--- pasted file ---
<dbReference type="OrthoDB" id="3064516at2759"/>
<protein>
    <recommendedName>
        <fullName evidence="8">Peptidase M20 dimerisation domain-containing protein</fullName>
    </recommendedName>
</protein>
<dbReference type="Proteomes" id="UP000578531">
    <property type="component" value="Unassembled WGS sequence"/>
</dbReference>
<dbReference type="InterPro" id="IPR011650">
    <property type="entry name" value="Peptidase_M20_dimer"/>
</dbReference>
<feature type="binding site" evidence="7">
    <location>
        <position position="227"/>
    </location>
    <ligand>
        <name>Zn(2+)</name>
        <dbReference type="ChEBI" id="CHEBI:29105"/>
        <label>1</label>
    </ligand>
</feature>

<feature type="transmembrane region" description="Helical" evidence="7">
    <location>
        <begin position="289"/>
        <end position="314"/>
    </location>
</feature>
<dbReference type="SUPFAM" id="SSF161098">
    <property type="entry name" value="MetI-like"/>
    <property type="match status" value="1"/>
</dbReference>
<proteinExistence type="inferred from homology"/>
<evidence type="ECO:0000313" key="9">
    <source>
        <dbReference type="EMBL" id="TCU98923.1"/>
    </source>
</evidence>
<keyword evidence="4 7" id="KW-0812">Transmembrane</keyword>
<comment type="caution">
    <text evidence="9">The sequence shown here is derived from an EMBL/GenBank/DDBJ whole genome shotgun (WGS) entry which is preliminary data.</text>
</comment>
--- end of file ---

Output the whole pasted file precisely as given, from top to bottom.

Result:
<dbReference type="OrthoDB" id="3064516at2759"/>
<protein>
    <recommendedName>
        <fullName evidence="8">Peptidase M20 dimerisation domain-containing protein</fullName>
    </recommendedName>
</protein>
<dbReference type="Proteomes" id="UP000578531">
    <property type="component" value="Unassembled WGS sequence"/>
</dbReference>
<dbReference type="InterPro" id="IPR011650">
    <property type="entry name" value="Peptidase_M20_dimer"/>
</dbReference>
<feature type="binding site" evidence="7">
    <location>
        <position position="227"/>
    </location>
    <ligand>
        <name>Zn(2+)</name>
        <dbReference type="ChEBI" id="CHEBI:29105"/>
        <label>1</label>
    </ligand>
</feature>

<feature type="transmembrane region" description="Helical" evidence="7">
    <location>
        <begin position="289"/>
        <end position="314"/>
    </location>
</feature>
<dbReference type="SUPFAM" id="SSF161098">
    <property type="entry name" value="MetI-like"/>
    <property type="match status" value="1"/>
</dbReference>
<proteinExistence type="inferred from homology"/>
<evidence type="ECO:0000313" key="9">
    <source>
        <dbReference type="EMBL" id="TCU98923.1"/>
    </source>
</evidence>
<keyword evidence="4 7" id="KW-0812">Transmembrane</keyword>
<comment type="caution">
    <text evidence="9">The sequence shown here is derived from an EMBL/GenBank/DDBJ whole genome shotgun (WGS) entry which is preliminary data.</text>
</comment>